Tengzhong, a little-known Chinese machinery maker that has agreed to buy GM's
Sichuan Tengzhong Heavy Industrial Machinery's lack of experience in the auto industry had stirred doubts over the deal, while state media said the Chinese government could harbor objections to taking over a gaz-guzzling SUV brand.
Tengzhong, which first announced its intent to buy Hummer in June, has been in touch with the Chinese government after signing the landmark deal to acquire the brand last week, a spokeswoman from Tengzhong said on Monday.
We have started communicating with the relevant regulatory bodies and will continue to support the application process in accordance with the requirements, she said, adding Tengzhong hoped to close the deal late this year or early 2010.
The purchase agreement with General Motors Co, signed on Friday, underscores the fast rise and global ambitions of the Chinese auto industry, populated by a wide range of fast-growing, aggressive car makers such as Geely Automobile <0175.HK>, SAIC Motor Corp <600104.SS> and BYD <1211.HK>.
A source close to Tengzhong previously told Reuters the Hummer business would be sold for about $150 million, far less than GM's earlier estimate that the brand could fetch more than $500 million. Tengzhong will gain a globally known brand, intellectual property, a trademark and manufacturing expertise with the deal.
The Tengzhong spokeswoman did not specify which government bodies Tengzhong had contacted for approval of the deal.
China's Ministry of Commerce has authority over the deal while the National Development and Reform Commission would have to approve any new major investment in the country, such as building a new manufacturing base.
Tengzhong also needs to get vehicle-production license from the Ministry of Industry and Information Technology.
A spokesman from the Ministry of Commerce said the ministry had yet to receive an application for the deal.
The Tengzhong spokeswoman said the company would explore opportunities to set up a Hummer manufacturing base in China targeting the Chinese market.
The deal must also be approved by U.S. regulators.
LACK OF DETAILS
Initial sentiment toward the sale was negative in China, with many questioning why a Chinese firm with no experience running a major Western brand would want to buy a struggling name known for its large gas-guzzling vehicles.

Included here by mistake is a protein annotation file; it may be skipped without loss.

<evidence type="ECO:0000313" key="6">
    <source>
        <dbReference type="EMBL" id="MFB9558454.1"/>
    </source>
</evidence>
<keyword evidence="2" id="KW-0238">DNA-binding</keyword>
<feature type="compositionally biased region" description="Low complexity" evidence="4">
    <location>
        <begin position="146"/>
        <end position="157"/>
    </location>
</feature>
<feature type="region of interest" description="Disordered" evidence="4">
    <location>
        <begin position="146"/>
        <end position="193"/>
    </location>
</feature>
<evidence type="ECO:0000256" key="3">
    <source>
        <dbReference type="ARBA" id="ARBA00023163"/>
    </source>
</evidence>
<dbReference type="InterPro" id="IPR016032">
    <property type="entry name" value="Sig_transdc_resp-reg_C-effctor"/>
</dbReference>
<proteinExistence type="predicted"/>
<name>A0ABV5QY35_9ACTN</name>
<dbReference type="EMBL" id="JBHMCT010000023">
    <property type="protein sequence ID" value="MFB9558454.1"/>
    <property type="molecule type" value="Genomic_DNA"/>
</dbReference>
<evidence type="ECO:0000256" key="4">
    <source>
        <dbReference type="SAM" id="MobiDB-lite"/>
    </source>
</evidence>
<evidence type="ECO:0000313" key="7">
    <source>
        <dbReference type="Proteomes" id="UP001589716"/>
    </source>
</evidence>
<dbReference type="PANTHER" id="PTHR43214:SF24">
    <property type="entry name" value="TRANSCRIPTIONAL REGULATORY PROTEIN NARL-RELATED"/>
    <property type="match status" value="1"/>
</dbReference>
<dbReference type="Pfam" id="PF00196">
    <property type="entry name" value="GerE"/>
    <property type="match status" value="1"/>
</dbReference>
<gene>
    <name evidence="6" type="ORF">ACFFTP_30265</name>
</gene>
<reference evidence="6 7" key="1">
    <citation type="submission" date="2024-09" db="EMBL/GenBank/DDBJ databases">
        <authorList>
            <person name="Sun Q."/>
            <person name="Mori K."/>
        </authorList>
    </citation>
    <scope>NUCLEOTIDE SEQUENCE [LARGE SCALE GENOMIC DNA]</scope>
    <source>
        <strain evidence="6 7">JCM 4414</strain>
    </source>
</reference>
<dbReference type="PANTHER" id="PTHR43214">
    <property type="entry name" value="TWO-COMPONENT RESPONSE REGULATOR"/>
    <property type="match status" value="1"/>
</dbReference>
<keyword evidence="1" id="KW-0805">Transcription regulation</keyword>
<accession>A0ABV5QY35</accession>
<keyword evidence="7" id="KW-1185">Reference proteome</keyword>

But the mood has turned more neutral since then, with regulators saying such purchases should be allowed when they make commercial sense.
Still the lack of details could prove a troubling sign for the deal and its future down the road, said John Zeng, an analyst with consulting firm IHT Global Insights.
All we know is that it owns the Hummer brand and the right to use the technologies, and that by itself does not sound like a good deal as some of the existing models like H2 model is a gas guzzler that is going downhill, he said.
The deal marks the first time that Chinese investors have stepped in as major buyers into the distressed U.S. auto industry, and comes after China surpassed the United States to become the world's largest auto market.
Under the deal, Lumena Resources Corp <0067.HK> Chairman Suolang Duoji would hold 20 percent of the investment vehicle buying Hummer. Tengzhong would hold the remaining 80 percent.
Analysts have said the new Hummer -- which will be headed by GM executive Jim Taylor -- will face a difficult task of revamping a macho brand associated with the excess of the past economic boom in the United States.
Provisions of the deal also preserve about 3,000 U.S. manufacturing jobs until at least the middle of 2011.
Hummer has its origins in a multipurpose vehicle known as the Humvee that was used by the U.S. military. GM bought the brand in 1999 and its sales peaked in 2006, but they have been hit hard since then by a slumping U.S. economy and higher gas prices.
Through September, its U.S. sales were down 64 percent this year.
(Editing by Edmund Klamann and Valerie Lee)